Metro, Germany's biggest retailer, disappointed investors on Tuesday with a lacklustre plan to revamp its Real hypermarkets and a conservative 2008 forecast.
Shares of Metro, a barometer for Europe's biggest economy, fell more than 6 percent to lead decliners among German blue chips despite higher 2007 sales and operating profit.
Eckhard Cordes, chief executive since November, said Metro would turn around its Real hypermarkets division within two years, could sell its Galeria Kaufhof department stores, and may float its Media Markt and Saturn electronics chain.
Rival German retailer Arcandor said it had "noted with interest" Metro's remarks that Kaufhof was not a strategic asset but declined further comment. Analysts say Kaufhof could fetch 2.6 billion euros, including real estate.
Metro operates more than 2,200 wholesale stores, hypermarkets, electronics and department stores in more than 30 countries. It takes more than half its sales outside Germany.
The Duesseldorf-based company said it expects 2008 group sales to grow more than 6 percent without acquisitions and currency effects, and earnings before interest and tax (EBIT) to grow 6 to 8 percent.
The market was expecting EBIT to increase 10.2 percent, according to a Reuters poll of 9 analysts.
"I think there is disappointment on the length of time it will take for Real to turn around," said Niamh McSherry, an analyst at Bernstein Research in London. "The 6 to 8 percent EBIT growth target for next year implies that the Real recovery will be more toward 2009."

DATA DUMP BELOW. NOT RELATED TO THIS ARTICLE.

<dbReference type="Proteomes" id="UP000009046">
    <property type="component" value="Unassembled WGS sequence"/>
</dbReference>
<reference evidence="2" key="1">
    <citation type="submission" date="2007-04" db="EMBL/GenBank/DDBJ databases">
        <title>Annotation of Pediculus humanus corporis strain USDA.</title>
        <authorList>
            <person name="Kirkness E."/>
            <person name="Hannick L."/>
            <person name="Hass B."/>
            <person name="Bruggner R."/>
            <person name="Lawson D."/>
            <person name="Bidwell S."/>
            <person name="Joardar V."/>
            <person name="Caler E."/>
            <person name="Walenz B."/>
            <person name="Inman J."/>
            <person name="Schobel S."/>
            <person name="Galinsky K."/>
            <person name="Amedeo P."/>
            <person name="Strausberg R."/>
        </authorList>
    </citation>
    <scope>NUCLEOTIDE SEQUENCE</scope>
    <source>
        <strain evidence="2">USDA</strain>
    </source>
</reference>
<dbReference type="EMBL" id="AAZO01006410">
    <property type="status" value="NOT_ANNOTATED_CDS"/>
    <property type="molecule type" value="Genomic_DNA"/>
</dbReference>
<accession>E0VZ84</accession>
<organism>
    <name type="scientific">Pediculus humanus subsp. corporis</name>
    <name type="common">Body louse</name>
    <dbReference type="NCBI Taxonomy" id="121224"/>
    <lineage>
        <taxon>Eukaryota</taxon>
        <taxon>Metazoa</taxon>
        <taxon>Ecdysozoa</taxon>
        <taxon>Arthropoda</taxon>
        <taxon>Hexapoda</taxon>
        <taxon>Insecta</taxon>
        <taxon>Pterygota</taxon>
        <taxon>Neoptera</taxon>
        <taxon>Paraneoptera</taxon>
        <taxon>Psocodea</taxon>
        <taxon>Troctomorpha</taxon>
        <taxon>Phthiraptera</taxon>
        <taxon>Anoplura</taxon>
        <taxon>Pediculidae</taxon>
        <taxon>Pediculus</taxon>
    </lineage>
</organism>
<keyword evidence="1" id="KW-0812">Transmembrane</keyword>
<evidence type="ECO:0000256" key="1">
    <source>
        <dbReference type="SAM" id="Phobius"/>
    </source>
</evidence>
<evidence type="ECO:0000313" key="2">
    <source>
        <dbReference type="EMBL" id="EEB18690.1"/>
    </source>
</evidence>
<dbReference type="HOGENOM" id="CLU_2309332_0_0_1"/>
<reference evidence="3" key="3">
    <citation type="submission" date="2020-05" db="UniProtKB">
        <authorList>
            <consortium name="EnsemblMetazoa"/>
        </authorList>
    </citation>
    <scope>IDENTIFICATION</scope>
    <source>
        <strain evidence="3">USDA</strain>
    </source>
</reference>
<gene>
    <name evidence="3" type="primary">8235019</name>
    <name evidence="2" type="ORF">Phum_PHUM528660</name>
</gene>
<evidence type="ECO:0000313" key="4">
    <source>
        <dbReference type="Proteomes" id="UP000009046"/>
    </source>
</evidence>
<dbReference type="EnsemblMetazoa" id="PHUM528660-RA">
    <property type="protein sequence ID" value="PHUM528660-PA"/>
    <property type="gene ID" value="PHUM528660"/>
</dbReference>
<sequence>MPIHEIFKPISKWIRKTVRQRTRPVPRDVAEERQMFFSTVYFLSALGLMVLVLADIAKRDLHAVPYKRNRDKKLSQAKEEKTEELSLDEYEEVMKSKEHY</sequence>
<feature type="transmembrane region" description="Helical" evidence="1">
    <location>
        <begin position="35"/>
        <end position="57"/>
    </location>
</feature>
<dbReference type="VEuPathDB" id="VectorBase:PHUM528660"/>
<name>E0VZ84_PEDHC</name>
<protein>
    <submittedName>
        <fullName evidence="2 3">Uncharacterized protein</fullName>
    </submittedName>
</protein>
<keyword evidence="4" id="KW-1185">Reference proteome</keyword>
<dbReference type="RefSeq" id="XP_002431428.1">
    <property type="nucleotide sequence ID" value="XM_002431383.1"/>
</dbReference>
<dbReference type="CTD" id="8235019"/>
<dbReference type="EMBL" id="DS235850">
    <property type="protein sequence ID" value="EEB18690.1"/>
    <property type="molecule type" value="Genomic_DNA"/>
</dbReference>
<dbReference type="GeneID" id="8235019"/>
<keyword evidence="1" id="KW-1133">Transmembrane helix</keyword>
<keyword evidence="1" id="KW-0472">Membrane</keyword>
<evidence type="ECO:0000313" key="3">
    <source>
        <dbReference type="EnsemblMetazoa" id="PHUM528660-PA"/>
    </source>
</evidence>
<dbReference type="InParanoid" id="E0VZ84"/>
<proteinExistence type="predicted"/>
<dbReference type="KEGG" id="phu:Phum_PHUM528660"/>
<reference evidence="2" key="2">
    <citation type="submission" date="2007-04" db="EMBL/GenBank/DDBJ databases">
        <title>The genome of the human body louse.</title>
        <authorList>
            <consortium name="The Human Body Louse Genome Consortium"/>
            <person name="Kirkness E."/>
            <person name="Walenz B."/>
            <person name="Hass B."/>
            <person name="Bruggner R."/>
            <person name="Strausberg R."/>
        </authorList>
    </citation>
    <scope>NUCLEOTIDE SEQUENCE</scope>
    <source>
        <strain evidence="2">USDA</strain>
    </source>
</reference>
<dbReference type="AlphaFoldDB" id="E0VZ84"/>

Cordes, a former Daimler executive who sold Metro's 245 Extra supermarkets within months of joining, said Real aims for an EBIT margin of 2-3 percent in the medium term.
Real has 434 stores, of which 349 are in Germany. Of the home stores, about 40 are underperforming and generated losses of 40 million to 50 million euros last year and could be sold.
In 2007, Metro's group sales grew 10.4 percent to 64.3 billion euros ($101.4 billion) and EBIT climbed 8.8 percent to 2.1 billion euros. Analysts polled by Reuters had on average expected EBIT of 2.07 billion.
Cordes assured shareholders that the company would not be broken up, adding that it would remain listed on the stock market, possibly with a changed portfolio. "There will be changes, structural adjustments, portfolio changes. We will acquire companies where it makes sense," he said.
"The news on restructuring is less radical in scope and urgent in timescale than some had hoped," Citi analysts wrote in a report, calling Cordes' plan "underwhelming".
Volker Bosse, an analyst with Unicredit, said judging from the conservative outlook "there cold be some negative one-off items in the pipeline."
He said he was also disappointed Metro would not speed up expansion at Cash & Carry, Media Markt and Saturn.
Metro said it planned to open about 40 Cash & Carry stores, 15 Real stores and 70 Media Markt and Saturn stores a year.
Investors expect Cordes to sell assets, including property. But Metro said nothing on Tuesday about divesting its 12 billion euros worth of real estate.
Analysts said the worldwide credit crisis may be preventing Metro from detailing plans for its real estate.
Metro shares trade at 15.5 times 2009 earnings, a premium to the sector average of about 14. Some analysts say the current price does not offer an attractive entry point because of uncertainty about how the company will restructure.